A trio of new Amazon pilots landed on the streaming service on Friday, and all three of them prominently feature women in front of the camera, behind it, or both. In keeping with Amazon tradition, viewers can vote for the pilots they would most like to see turned into a full series.
Given the recent shifts at Amazon — including a new emphasis on straight-to-series fare, an expressed desire to land the next Game of Thrones, and the resignation of Amazon Studios chief Roy Price in the wake of sexual-harassment allegations — it is more challenging than ever to determine what may happen with any of these three half-hour pilots presented for our consideration. Nevertheless, here’s an assessment of each, along with a prediction as to whether or not it will be picked up.
Revered writer George Saunders created this pilot, based on his New Yorker short story, which stars Glenn Close as Aunt Bernie, a soft-spoken woman who lets her two lazy nieces (Jane Levy and Rae Gray), their infants, and her slightly more motivated nephew (Jack Quaid) live with her in a subsidized housing community called Sea Oak. After an intruder breaks into their apartment, Bernie’s fate — and the fate of her relatives — is suddenly changed. But before the episode ends, it’s all changed again via a twist that only those who read Saunders’s short story will see coming.
With Hiro Murai of Atlanta directing, Sea Oak immediately immerses the viewer in an environment where economic struggle is endemic to the climate. Much like that Donald Glover series, from the first frame, you feel transported to this place and invested in what’s happening to the characters. Saunders’s clever wit can play a bit more broadly onscreen than it does on the page, especially with regard to the nieces’ almost sitcom-ish sense of self-involvement and ignorance. (“She’s in a comma!” one of them shouts at one point, when she actually means “coma.”) But it’s hard to imagine Amazon not going forward with this one, given the involvement of talents like Saunders, Murai, and Close, who hasn’t had a regular TV series role since Damages.
During a single, silent scene in which Bernie overhears her boss announcing that he plans to demote her from her job as a cashier (a role she sees as evidence that she’s finally grasped a brass ring), Close’s eager expression completely falls in an subtle emotional avalanche. Even when Bernie seems oblivious and too easily satisfied, Close hints at an undercurrent of pride in her that makes that aforementioned twist slightly — but only slightly — less of a total shock. I would watch more of Sea Oak to see where it goes after that late curveball, but mainly because I’m dying (cough) to see what Close does with this increasingly fascinating character.
Odds of an Amazon Pickup: Sea Oak seems like a lock for a full-series green light.
Love You More
This is another dramedy with some well-known names behind it. The pilot was co-written by Michael Patrick King of Sex and the City, Bobcat Goldthwait (who also directs), and comedian Bridget Everett, who stars as Karen, a woman who does all those things that flawed women on TV and in the movies tend to do. She drinks too much wine. She has sex with random guys, including a short gentleman early in the episode whose penis is practically taller than he is. She can be, as they say, shameless. But she also works full-time at a home for adults with Down syndrome, a job that reveals her enormous reserves of patience and compassion.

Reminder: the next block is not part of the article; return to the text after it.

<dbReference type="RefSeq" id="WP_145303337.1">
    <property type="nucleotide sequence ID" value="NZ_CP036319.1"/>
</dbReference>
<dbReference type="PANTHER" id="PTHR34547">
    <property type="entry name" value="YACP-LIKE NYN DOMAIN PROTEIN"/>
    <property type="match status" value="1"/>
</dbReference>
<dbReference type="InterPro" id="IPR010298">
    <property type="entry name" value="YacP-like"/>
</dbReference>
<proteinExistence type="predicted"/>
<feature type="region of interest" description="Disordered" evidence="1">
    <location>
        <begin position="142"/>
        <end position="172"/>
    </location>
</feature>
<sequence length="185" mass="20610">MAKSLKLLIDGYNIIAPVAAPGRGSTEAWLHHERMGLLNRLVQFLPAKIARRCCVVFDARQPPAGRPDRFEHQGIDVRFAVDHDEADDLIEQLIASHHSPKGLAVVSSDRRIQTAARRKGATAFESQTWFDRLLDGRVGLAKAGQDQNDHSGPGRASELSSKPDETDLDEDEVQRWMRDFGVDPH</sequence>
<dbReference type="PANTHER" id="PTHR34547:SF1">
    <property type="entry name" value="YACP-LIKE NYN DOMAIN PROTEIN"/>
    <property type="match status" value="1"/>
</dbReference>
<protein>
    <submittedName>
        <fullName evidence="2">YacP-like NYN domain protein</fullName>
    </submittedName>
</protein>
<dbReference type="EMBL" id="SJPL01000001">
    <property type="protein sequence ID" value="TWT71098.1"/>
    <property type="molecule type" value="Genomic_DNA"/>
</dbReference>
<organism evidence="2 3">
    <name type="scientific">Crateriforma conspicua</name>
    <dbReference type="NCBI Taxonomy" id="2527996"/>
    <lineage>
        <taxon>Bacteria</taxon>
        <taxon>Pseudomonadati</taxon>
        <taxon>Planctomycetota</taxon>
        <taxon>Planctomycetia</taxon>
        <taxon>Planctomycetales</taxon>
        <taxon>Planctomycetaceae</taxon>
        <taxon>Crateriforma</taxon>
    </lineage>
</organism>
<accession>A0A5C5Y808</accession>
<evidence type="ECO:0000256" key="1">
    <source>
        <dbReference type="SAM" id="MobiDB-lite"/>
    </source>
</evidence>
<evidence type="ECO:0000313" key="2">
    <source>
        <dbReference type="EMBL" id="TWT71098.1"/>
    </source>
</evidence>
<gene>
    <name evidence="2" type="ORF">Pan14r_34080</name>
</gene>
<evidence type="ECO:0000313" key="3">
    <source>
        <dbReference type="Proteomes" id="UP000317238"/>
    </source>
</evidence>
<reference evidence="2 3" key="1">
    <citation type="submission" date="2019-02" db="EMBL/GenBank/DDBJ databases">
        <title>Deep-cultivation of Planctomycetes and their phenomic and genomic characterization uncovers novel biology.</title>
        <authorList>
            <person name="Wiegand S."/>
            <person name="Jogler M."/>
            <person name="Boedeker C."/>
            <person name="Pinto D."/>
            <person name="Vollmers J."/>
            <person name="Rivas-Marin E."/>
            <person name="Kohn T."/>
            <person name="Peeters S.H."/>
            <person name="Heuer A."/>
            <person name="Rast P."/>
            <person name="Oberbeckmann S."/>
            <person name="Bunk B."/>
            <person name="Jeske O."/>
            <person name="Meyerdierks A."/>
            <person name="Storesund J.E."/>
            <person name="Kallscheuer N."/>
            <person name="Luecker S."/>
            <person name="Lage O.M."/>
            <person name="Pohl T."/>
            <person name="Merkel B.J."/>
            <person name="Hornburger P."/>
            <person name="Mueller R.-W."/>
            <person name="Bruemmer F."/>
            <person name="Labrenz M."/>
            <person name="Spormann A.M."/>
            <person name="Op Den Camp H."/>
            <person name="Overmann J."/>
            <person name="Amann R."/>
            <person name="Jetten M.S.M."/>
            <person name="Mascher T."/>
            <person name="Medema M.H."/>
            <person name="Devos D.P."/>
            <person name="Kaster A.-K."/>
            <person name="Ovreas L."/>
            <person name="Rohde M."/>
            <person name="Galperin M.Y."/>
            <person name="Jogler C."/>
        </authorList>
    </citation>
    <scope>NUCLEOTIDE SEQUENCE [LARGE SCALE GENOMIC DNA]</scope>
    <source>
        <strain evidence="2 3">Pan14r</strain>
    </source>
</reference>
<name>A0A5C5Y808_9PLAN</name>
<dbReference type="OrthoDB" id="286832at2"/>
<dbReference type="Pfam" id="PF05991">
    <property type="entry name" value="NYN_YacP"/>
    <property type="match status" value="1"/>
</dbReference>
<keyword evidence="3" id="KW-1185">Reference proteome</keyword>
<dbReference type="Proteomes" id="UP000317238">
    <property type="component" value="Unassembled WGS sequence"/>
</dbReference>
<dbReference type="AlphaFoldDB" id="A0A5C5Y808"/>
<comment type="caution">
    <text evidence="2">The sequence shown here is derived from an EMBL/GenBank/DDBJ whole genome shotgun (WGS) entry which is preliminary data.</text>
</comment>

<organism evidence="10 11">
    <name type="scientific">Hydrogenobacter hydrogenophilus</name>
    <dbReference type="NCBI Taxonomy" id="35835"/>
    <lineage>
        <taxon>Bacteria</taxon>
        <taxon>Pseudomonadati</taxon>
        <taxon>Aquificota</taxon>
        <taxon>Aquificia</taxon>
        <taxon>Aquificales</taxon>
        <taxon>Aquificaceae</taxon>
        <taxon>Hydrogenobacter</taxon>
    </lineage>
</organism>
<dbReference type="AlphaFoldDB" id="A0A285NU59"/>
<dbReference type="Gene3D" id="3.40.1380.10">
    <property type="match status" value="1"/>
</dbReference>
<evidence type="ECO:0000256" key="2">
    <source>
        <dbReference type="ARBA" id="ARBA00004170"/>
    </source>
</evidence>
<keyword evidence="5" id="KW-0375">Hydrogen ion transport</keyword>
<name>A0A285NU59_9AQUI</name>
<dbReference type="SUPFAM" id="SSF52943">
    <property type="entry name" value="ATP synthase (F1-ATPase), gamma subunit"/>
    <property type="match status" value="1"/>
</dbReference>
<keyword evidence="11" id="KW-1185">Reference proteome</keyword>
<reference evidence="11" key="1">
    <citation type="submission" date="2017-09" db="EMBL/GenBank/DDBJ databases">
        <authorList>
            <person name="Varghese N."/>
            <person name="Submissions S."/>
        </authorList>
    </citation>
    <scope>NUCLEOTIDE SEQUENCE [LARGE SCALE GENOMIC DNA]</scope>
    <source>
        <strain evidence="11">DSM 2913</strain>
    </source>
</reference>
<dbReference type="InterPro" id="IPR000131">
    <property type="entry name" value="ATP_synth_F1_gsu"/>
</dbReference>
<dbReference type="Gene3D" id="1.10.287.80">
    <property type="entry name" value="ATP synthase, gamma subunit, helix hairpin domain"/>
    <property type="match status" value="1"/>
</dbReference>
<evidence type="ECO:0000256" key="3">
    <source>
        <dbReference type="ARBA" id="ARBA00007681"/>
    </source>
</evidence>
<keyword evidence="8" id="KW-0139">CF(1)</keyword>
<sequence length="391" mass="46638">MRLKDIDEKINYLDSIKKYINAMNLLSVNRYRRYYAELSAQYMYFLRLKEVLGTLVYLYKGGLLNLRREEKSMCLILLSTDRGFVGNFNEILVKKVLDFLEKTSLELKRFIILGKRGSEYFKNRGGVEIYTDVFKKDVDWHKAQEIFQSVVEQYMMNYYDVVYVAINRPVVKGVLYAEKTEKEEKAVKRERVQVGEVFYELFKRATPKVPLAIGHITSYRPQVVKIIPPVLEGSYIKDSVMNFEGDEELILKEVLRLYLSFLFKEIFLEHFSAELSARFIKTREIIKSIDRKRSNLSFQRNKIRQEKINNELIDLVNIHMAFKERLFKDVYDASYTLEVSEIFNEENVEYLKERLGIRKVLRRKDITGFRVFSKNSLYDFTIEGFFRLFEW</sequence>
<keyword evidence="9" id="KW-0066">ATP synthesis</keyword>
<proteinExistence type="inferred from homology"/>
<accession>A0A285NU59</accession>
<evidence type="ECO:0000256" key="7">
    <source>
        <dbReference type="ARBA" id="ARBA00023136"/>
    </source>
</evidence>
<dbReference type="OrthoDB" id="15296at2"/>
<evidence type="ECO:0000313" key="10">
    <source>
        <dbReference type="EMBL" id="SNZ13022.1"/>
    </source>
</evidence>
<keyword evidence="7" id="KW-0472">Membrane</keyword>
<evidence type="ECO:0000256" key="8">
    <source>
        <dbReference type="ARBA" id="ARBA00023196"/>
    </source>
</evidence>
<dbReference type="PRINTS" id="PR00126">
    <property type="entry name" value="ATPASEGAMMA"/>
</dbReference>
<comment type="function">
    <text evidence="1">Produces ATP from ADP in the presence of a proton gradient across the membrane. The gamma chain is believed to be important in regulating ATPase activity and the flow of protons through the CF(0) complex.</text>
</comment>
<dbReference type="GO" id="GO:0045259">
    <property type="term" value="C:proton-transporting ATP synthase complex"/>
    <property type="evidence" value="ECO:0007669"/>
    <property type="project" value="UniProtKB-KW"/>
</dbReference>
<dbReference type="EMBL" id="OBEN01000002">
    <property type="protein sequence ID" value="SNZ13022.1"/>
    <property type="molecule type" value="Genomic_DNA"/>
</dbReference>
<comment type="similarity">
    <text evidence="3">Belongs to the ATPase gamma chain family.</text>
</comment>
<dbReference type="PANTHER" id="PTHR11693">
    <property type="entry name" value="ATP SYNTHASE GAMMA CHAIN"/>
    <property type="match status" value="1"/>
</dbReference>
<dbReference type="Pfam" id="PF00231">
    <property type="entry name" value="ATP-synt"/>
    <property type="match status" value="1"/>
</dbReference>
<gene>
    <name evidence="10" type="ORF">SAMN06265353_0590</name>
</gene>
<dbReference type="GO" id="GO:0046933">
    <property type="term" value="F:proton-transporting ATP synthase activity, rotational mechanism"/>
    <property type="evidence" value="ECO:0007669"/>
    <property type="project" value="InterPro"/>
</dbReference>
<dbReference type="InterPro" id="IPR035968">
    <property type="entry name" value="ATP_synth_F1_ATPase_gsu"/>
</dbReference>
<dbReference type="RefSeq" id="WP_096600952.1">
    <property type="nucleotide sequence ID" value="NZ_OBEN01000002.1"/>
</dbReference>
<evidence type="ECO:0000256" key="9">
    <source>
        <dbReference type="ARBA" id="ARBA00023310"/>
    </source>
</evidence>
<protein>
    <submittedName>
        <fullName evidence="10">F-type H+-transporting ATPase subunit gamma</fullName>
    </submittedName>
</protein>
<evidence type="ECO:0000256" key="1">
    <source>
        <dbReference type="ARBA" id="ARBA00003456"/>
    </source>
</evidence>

As that description implies, there are elements of Love You More that feel derivative of other works, from Amy Schumer’s Trainwreck, a film in which Everett also appeared, to Crazy Ex-Girlfriend. A scene in which Karen struggles to find a sexy bra in her EE size inspires a fantasy musical number that encourages women to celebrate their breasts (“Put ’em up, put ’em up!”) in a manner that can only be described as Rachel Bloom–esque.
I’m more intrigued by the range that Everett demonstrates in the pilot, particularly in its more dramatic spots. She has a gift for playing tender moments with authenticity, suggesting that Love You More would potentially steer into fresher and resonant terrain. If this becomes a series, it also could serve as a comeback vehicle for Loni Anderson, who plays Karen’s lonely, determined-to-stay-young roommate Jean with an understated melancholy that suggests layers worth unpeeling.
Odds of an Amazon Pickup: Pretty strong.
For obvious reasons, Amazon doesn’t program its shows the way the broadcast networks do. But if it did, Love You More would be a natural series to pair with The Climb, created by and starring Diarra Kilpatrick of the web series American Koko.
In some ways, The Climb feels like Amazon’s answer to Insecure. Kilpatrick plays Nia, a woman unsatisfied with her telemarketing job and dreaming of forging a social-media persona akin to her idol, the clearly Kim Kardashian–inspired Copper Lewinsky. Like Issa on Insecure, Nia has a BFF with whom she commiserates about everything. (That would be Misty, played by Alysha Umphress). She frequently talks to herself in the mirror. And her fantasies about life tend to collide pretty violently with actual reality.
Kilpatrick is an assured screen presence and the pilot, set in Detroit, has promise. But given the arc of its story, it also feels like a short film that could stand on its own without needing multiple episodes as a follow-up. For now, it’s hard to judge whether this really has longer-form potential. Given Amazon’s seeming desire to lock down more obviously surefire hits, I could see them passing on this. On the other hand, Kilpatrick has a voice they may be wise to nurture, especially if The Climb evolves into a show as rich and observant as Insecure is.
Odds of an Amazon Pickup: It’s a toss-up.